A Toast to St Martirià is an improvised speech given by the cult Catalan filmmaker Albert Serra at the St Martirià fiesta in Banyoles, the town of his birth. Transmitting his subversive attitude and impulsive lust for life, it is a journey through his formative years and early relationships – established in the nightlife of his hometown – that have shaped his unique conception of cinema, art and life. Read on for an exclusive excerpt from Serra’s book


In my whole life, I have known no wise people (over a broad subject matter area) who didn’t read all the time: none, zero. – Charlie Munger 

It might seem strange, but the Laie bookshop in Barcelona is the physical space (along with the Banyoles Tennis Club) which has had the strongest influence on my life, as regards its personal and creative aspects. So for me it is an honour to be able to take part in the celebration of its forty years of existence. I wish it a long life and hope that it will influence many other people, as it has me. 

It’s my favourite bookshop in Barcelona, and I still come here with the same hopeful anticipation that I had at the start, when I was eighteen years old. It’s true that some- times I’m unfaithful . . . but that isn’t so strange either, as I have never been able to walk into a bookshop and leave without having bought something. From time to time I go to the Central bookshop on Mallorca Street and Girona’s Llibreria 22, both of which I also like a great deal, but nowhere am I as happy as at the Laie, maybe because I was only happy at the Blanch bookshop in Banyoles when I was a teenager. I’ve been an Amazon customer since the year 2000 (I was probably one of their first Spanish customers), when I bought a book by Benjamin Ivry on Rimbaud, but I never buy anything there that they have in the bookshops in Barcelona. I always travel with a Kindle, but everything that I have in digital format I also buy on paper; if only everybody was like me . . . 

Cover for Albert Serra’s A Toast to St Martitià.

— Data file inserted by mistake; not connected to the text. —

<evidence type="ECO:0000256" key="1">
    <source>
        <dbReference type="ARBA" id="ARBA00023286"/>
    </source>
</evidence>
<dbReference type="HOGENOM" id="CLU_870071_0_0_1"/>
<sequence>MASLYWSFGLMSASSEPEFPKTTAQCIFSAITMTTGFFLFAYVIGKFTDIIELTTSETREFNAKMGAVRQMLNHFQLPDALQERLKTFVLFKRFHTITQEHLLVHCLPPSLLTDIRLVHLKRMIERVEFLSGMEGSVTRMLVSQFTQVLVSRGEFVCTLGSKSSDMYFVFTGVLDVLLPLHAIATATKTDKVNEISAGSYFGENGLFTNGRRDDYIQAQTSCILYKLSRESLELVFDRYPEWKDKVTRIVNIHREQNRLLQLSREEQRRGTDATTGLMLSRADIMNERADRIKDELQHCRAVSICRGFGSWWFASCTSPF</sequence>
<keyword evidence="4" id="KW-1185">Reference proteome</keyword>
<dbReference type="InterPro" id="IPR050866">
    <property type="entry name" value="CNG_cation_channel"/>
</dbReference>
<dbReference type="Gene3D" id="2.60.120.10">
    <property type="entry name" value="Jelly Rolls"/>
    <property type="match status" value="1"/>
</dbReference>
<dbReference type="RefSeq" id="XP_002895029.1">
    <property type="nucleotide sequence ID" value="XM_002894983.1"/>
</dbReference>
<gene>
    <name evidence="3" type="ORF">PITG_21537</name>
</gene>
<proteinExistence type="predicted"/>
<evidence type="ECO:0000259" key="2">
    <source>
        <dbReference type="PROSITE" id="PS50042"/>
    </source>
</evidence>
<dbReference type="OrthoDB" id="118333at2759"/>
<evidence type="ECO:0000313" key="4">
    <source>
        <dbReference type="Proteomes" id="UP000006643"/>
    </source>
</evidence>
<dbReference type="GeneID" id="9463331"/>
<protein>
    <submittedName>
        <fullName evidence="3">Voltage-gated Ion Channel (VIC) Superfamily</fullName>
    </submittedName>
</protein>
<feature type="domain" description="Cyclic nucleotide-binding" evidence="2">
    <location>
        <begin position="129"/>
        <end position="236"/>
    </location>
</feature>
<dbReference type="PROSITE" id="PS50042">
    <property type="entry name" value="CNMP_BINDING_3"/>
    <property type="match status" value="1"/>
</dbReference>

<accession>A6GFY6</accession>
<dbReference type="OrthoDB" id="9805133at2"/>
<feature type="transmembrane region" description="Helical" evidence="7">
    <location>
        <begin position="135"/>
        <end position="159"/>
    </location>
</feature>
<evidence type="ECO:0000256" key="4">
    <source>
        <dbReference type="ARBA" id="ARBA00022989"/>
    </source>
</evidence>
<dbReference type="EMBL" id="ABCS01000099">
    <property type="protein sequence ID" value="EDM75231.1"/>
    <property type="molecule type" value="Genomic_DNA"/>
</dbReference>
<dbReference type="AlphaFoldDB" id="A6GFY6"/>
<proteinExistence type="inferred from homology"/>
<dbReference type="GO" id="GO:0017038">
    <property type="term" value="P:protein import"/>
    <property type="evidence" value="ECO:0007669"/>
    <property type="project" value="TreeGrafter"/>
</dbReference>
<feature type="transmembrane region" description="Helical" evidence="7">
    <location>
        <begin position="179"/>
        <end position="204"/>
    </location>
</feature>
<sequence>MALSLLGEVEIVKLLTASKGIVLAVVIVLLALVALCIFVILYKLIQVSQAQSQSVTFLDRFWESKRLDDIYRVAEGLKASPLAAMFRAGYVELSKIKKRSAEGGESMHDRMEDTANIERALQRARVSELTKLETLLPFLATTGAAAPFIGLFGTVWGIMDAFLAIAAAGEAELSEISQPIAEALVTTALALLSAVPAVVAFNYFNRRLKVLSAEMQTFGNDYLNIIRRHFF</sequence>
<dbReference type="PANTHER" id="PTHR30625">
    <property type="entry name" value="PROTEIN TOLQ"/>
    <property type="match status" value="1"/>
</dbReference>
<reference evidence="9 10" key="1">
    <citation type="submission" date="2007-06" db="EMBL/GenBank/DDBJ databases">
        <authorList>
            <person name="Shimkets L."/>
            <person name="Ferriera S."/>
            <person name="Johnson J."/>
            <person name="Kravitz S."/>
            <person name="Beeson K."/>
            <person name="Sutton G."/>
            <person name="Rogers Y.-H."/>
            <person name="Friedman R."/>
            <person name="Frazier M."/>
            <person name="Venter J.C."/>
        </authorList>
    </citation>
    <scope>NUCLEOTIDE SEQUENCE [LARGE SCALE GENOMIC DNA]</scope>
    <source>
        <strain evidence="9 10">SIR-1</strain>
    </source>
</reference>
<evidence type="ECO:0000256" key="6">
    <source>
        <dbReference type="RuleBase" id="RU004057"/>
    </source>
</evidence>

I’ve been asked to talk about cinema, but I have almost nothing to say about it. Most of the books which have influenced me are not available in a Spanish translation, and some of them are difficult to find: Jacques Lourcelles, Robin Wood, Godard, Truffaut, Paul Vecchiali, Michel Mourlet, Manny Farber, Luc Moullet, Amos Vogel . . . I didn’t buy them at the Laie. In fact, I can say that these authors and critics have without a doubt influenced me a great deal more as a director than the directors themselves and the films that I’ve seen: what an immense power books have! My favourite is a book by Amos Vogel, Film as a Subversive Art – I plugged a new edition in French and wrote the prologue to it; it sold very well and the publisher is very pleased with it. 

I have had no mentors and have never learnt anything from anybody. I have done everything through paper, all my idealism comes from there, from the historical avantgardes of the early twentieth century, from Don Quixote, from Seneca, from the failure Stendhal . . . Everything I’ve earnt has been spent on books (and music): a small fortune for someone without much money. And I’ll spend even more if I feel all right and can keep going: I want to give everything back to the publishing industry that it’s given to me. I can’t help myself, I like writers, publishers, booksellers . . . Like John Waters, I also think that being rich means you can go into a bookshop and buy whatever you feel like, without thinking about the price. Let’s not forget that he’s the author of the unforgettable phrase: ‘We need to make books cool again. If you go home with somebody and they don’t have books, don’t fuck them.’ By the way, I prefer his books to his films. 

Albert Serra.

And for many years Karl Lagerfeld has been an idol of mine. I worship him; sadly, he died earlier this year. He always said that together with a book you should be able to buy the time to read it and, unfortunately, I have done enough things as an artist to find out that he was right. It is true that there is no better decoration in a house than shelves full of books: they give off a warmth and make us appear more intelligent than we really are to our visitors. And if people followed John Waters’s reasoning we could still get something else out of them . . . 

I’m happy that we’re celebrating this birthday in the year that they’ve given the Nobel Prize to Peter Handke, another of my idols, many of whose books I did indeed buy at the Laie. Nowadays, perhaps, he doesn’t sell so many books, there’s nothing anyone can do about that, the world has changed – but he hasn’t. I hope that the Laie never changes, either; nor the people who work here, it goes without saying. They’re fine just as they are. Happy birthday. 

A Toast to St Martirià by Albert Serra, translated by Matthew Tree, is out now from Divided Publishing.